Manzoni puts relocating civil servants at heart of transformation strategy
Chief executive also said workforce restructuring will help reset the relationship between government and private sector, and civil servants and politicians
John Manzoni outlined Whitehall's progress on transforming the way government works. Credit: Cabinet Office
Civil service transformation depends on the plan to close 600 government offices and move thousands of civil servants to 20 regional hubs, chief executive John Manzoni has said.
The Cabinet Office permanent secretary yesterday outlined the key pillars of Whitehall’s transformation programme, which include restructuring the workforce around “core government functions”; adopting new technology and moving services online; a new approach to leadership; and the hubs programme.
During a speech at the London School of Economics, Manzoni also called on civil servants to “take control of their own destiny” and said many of the changes he outlined were needed to reset the relationship between politicians and the civil service.
He said the impetus for change had already been provided by advances in technology, citizen's increasing demands and fiscal pressures, but Brexit had provided an additional reason to transform the way government works.
- Government to set out plans to relocate civil servants in the spring
- Civil service chief John Manzoni urges change as data revolution ‘comes for government’
- Gove rants at flexible-working civil servants who clock off on Wednesdays
The government’s proposal for redistributing civil servants around the country is expected in the spring. The revised estates strategy will set out plans to move officials to 20 strategic hubs equipped with the latest technology, flexible working facilities and cheaper running costs than legacy property.
By 2020, 35,000 people will be settled into the first 10 hubs, where teams from different departments will collocate in the same offices to encourage more joined up working.
“It’s pointless having the best people, with excellent skills and relevant experience if we don’t put them in environments where they can flourish and make the best use of their talents,” Manzoni said.
"By 2020, these ten hubs will accommodate around 35,000 civil servants; and, by 2023, our plans will have reduced the number of government buildings from around 800 to just 200," he said. "Changes of this sort are generating new opportunities for civil servants. And they’re changing how we think about work – raising our sights above departmental boundaries, and enabling more collaborative behaviour."
In a wide-ranging speech outlining the steps Whitehall is taking to become “the best civil service in the world”, Manzoni pointed out progress in tech in delivering Universal Credit and “the biggest courts reform programme in the world”, and said the aim was to make 100 government services available digitally by 2020.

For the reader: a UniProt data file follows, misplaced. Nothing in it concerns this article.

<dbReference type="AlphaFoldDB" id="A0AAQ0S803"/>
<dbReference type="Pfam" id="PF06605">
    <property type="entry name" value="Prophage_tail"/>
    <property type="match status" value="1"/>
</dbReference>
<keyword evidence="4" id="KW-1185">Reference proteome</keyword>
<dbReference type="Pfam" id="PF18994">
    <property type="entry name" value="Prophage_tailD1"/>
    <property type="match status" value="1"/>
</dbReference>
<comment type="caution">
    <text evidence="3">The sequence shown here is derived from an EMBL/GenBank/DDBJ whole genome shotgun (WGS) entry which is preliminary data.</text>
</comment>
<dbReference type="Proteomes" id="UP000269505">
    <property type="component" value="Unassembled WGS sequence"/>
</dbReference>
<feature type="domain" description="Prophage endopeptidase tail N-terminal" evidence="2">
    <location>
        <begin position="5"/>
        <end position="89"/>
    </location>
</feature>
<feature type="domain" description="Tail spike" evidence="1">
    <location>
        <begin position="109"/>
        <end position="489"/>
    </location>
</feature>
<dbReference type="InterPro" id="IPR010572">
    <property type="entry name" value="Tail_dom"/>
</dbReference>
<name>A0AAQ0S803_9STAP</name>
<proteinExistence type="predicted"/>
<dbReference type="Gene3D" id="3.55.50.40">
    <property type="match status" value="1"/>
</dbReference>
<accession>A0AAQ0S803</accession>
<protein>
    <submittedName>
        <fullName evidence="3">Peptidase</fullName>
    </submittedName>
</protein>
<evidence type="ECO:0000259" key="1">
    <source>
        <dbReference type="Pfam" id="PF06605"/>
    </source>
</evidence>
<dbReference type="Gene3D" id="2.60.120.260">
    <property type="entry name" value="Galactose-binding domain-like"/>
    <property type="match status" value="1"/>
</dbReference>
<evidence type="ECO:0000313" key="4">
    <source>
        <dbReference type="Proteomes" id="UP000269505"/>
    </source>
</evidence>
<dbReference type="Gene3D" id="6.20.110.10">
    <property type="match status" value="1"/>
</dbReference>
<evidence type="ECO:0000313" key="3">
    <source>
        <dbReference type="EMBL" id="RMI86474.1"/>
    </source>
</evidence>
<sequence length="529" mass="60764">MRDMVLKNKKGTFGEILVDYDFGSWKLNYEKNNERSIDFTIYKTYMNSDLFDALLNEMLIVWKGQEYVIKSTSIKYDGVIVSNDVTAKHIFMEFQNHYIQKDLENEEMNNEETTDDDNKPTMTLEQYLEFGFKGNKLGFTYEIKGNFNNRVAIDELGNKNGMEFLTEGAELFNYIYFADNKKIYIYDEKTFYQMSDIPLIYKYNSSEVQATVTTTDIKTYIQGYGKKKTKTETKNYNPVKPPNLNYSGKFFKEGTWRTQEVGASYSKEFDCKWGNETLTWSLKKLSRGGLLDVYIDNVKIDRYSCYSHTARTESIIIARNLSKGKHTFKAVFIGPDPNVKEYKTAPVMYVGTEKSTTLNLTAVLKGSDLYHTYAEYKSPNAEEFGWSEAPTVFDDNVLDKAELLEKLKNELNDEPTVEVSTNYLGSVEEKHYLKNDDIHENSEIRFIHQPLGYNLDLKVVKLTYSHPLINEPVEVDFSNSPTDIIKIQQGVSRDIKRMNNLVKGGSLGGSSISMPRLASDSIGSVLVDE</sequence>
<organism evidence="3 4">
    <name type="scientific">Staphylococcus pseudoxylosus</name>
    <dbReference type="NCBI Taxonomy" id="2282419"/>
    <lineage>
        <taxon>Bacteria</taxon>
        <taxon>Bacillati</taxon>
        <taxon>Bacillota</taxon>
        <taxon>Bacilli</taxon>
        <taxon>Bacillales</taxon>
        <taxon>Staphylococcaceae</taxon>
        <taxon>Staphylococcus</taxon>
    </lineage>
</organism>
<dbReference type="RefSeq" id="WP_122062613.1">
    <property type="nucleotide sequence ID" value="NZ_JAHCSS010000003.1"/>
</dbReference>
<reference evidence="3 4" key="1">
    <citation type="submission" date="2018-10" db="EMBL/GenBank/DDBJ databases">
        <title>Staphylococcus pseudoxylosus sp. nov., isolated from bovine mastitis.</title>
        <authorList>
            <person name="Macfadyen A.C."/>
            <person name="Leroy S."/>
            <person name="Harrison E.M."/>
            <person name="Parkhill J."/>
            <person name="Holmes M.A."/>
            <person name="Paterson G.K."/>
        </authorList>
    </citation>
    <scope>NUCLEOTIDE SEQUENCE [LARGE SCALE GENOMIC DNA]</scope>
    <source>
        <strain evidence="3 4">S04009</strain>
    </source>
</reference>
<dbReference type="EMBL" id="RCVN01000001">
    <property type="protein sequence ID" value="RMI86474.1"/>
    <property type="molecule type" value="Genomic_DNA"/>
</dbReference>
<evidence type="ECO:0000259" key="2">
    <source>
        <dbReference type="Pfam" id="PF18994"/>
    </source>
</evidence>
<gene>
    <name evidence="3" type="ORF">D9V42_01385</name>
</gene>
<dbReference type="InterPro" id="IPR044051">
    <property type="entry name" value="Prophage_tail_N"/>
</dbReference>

He said for civil servants “process automation is something to embrace rather than fear”, as it will “create more time to spend on customer-facing work”, such as in Jobcentres, while the Digital Academy is training 3,000 civil servants a year and the Data Science Campus in Newport will eventually produce up to 500 qualified data analysts for government.
Manzoni also said transformation depends on restructuring the workforce, and that changes to the way civil servants are remunerated will be brought in to encourage them to stay in their posts for longer, while non-policy roles that have traditionally been undervalued or missing from the workforce will continue to be elevated.
In particular, he insisted that changes over the past two years to the civil service’s commercial function had mitigated many of the risks of the collapse of contractor Carillion.
“We were watching – as we do with all suppliers – and the response of officials to the profits warning in July 2017 was immediate,” he said.
As well as resetting the relationship between government and the private sector, Manzoni said stronger skills in areas like project management, delivery and commercial are “critical” to a better working relationship with politicians – who need to be able to believe that the civil service can implement policies as well as draw them up.
“If what the civil service does is policy and only policy, over time and in subtle ways it changes the dynamic between the politicians and the civil service in a way that I think is detrimental to this country in the long term,” he said.
Asked by Tony Travers, director of LSE London, how ministers are responding to these changes to the machinery of government, Manzoni said the “flippant” answer was that ministers “seem to change quite a lot”.
“But underneath that is a more serious point – the civil service is doing things that will last for a lifetime,” he said. “Quite frankly the ministers come and go. It is there to serve the ministers, but actually the things that civil servants do need to be looking to a longer time frame than the next five years.”
In a series of comments addressing the negative light in which the civil service is sometimes portrayed, Manzoni said civil servants have “allowed ourselves to feel beaten up” and he called on them to be more self-confident and to gain “control of their own destiny”.
“There are obviously occasional, frankly unhelpful comments,” he said, referring to environment secretary Michael Gove’s recent outburst.
“I know very few civil servants who leave on a Wednesday afternoon,” Manzoni added.
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